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Brain Damage, Brain Repair$
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James W. Fawcett, Anne E. Rosser, and Stephen B. Dunnett

Print publication date: 2002

Print ISBN-13: 9780198523376

Published to Oxford Scholarship Online: March 2012

DOI: 10.1093/acprof:oso/9780198523376.001.0001

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Primary neuronal transplantation

Primary neuronal transplantation

Chapter:
(p.313) 23 Primary neuronal transplantation
Source:
Brain Damage, Brain Repair
Author(s):

James W. Fawcett

Anne E. Rosser

Stephen B. Dunnett

Publisher:
Oxford University Press
DOI:10.1093/acprof:oso/9780198523376.003.0023

Even though in a few situations we can now induce the damaged brain to repair itself by spontaneous reorganization and regeneration, there still remain many circumstances where intrinsic repair processes are ineffective. The most obvious situation is where there is progressive or complete loss of some one or other essential population of neurones that cannot be substituted by another (spared) set of neurones. For example, it has been observed that dopamine neurons have a remarkable capacity to undergo biochemical plasticity. Following partial damage of some neurones, the remaining dopamine neurones are upregulated and compensate for biochemical and functional loss. In Parkinson's disease, such plastic processes can retard the development of symptoms early in the disease, and pharmacological replacement strategies are clearly effective in the middle stages of the disease. However, as Parkinson's disease progresses, the drug response becomes dominated by devastating side-effects. It was in trying to resolve the issues of dopamine system repair that neuronal grafts were first found to be functionally effective. This problem guides the selection of examples and provides the main focus of discussion in this chapter.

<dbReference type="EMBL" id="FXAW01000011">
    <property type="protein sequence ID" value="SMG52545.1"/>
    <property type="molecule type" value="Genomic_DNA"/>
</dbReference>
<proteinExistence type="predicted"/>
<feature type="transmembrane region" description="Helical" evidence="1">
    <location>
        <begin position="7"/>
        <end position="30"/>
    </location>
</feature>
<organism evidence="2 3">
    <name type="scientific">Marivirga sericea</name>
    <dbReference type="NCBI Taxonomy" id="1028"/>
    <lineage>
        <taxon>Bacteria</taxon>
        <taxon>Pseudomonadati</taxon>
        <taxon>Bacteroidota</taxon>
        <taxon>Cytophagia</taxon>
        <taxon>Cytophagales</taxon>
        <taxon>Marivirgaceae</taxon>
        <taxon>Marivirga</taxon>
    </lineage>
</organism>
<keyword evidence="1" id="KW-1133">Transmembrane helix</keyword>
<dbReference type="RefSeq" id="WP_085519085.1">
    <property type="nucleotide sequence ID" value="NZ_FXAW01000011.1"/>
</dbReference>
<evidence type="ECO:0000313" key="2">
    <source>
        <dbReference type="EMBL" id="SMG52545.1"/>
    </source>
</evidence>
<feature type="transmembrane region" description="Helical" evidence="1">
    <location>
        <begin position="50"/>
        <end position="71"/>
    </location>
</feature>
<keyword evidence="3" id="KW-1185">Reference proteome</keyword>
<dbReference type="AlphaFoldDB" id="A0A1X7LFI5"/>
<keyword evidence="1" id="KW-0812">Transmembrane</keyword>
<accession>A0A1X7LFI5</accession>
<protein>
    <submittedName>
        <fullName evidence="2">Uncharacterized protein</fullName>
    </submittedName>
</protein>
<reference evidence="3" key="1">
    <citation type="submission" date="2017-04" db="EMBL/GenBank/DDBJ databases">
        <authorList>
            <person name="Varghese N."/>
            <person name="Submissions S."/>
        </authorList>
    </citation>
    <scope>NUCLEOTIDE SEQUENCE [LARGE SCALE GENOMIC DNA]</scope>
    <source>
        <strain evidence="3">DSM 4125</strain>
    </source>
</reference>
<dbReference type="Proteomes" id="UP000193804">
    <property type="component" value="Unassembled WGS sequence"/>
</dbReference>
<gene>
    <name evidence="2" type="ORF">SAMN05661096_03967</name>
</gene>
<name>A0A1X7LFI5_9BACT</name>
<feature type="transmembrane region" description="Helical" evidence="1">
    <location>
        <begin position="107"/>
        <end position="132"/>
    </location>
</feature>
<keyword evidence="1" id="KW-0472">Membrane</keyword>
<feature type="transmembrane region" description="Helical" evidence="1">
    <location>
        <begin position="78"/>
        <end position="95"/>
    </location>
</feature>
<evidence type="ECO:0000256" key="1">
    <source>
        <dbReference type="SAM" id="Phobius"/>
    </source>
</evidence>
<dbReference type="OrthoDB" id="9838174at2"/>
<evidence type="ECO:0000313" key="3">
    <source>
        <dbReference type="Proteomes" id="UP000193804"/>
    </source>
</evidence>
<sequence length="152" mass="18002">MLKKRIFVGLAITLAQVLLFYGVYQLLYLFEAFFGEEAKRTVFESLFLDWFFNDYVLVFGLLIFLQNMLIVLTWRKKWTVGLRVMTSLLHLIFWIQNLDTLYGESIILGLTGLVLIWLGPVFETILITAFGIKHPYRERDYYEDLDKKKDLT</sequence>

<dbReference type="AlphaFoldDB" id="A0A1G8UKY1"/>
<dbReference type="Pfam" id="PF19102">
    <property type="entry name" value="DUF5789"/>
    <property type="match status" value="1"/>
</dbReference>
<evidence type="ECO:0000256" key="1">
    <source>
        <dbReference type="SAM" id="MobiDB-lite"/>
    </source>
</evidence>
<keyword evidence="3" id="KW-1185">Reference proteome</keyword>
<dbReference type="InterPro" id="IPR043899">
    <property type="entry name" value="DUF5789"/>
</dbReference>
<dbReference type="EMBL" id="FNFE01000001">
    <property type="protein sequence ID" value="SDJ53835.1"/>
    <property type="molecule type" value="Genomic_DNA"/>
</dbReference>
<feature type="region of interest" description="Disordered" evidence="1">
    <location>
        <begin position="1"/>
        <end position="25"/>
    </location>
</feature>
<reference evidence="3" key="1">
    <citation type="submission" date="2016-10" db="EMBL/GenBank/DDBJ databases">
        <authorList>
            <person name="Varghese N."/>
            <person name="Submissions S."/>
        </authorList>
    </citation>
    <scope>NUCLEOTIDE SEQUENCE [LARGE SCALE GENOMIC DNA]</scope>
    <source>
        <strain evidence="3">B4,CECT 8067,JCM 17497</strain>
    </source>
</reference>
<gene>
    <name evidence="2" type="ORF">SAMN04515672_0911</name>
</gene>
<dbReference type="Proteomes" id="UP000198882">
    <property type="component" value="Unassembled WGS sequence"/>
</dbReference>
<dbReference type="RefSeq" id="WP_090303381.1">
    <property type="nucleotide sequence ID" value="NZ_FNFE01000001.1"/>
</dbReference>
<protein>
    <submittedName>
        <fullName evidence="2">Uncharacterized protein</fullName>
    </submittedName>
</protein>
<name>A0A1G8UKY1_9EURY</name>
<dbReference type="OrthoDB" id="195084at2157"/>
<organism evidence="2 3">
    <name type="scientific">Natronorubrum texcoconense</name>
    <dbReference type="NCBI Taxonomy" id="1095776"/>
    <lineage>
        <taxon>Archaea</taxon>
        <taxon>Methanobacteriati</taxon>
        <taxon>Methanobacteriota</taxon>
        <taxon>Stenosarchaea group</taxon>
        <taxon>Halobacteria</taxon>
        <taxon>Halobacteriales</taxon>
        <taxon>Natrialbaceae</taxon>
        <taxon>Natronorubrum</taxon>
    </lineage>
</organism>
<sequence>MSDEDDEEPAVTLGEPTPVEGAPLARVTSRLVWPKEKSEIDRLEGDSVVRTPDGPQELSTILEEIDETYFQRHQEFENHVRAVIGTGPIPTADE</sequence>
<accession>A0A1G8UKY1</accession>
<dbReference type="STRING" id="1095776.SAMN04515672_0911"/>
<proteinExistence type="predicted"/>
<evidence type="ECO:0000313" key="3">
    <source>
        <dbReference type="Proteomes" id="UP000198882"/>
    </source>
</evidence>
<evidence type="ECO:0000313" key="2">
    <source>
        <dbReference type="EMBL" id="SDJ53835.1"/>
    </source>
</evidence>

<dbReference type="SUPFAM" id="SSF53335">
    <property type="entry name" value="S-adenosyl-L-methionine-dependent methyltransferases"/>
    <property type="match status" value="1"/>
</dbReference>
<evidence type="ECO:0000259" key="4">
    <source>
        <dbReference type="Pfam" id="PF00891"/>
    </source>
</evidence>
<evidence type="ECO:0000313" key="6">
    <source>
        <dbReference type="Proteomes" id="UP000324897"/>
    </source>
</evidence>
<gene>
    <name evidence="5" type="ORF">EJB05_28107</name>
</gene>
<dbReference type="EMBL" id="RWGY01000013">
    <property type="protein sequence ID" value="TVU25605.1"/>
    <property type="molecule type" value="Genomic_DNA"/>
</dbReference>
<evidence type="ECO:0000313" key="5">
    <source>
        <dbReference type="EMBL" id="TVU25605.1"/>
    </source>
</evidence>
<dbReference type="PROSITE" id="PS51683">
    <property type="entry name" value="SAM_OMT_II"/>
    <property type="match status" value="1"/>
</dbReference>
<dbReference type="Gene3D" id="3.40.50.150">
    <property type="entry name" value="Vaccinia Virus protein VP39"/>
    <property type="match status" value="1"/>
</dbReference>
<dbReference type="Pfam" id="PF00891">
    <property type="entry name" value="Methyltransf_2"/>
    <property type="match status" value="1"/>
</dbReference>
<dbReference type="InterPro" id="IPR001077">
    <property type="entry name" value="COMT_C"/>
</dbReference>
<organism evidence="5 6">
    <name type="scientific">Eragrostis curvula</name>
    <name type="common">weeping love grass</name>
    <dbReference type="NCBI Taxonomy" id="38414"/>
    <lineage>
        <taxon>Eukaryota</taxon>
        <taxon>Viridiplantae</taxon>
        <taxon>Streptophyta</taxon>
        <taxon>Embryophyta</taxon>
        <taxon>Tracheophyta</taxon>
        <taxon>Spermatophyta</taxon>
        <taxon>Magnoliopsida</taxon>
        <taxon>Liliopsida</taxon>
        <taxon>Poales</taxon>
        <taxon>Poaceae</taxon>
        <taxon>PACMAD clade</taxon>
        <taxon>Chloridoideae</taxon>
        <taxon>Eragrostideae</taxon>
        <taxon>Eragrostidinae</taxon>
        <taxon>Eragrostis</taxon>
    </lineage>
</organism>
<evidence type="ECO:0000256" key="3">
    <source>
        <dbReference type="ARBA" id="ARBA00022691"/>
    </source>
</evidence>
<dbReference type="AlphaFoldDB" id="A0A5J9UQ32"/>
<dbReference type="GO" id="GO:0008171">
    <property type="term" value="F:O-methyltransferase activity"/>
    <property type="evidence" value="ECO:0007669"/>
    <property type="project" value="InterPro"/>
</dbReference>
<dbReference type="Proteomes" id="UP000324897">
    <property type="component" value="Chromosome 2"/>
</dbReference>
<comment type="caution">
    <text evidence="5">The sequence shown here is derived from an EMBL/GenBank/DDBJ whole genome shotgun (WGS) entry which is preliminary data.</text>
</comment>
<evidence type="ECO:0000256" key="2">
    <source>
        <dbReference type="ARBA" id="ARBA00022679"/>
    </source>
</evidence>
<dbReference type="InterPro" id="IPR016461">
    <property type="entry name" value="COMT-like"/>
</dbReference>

Keywords:   biochemical plasticity, neuronal transplantation, functional loss, replacement strategies, drug response, Parkinson's disease

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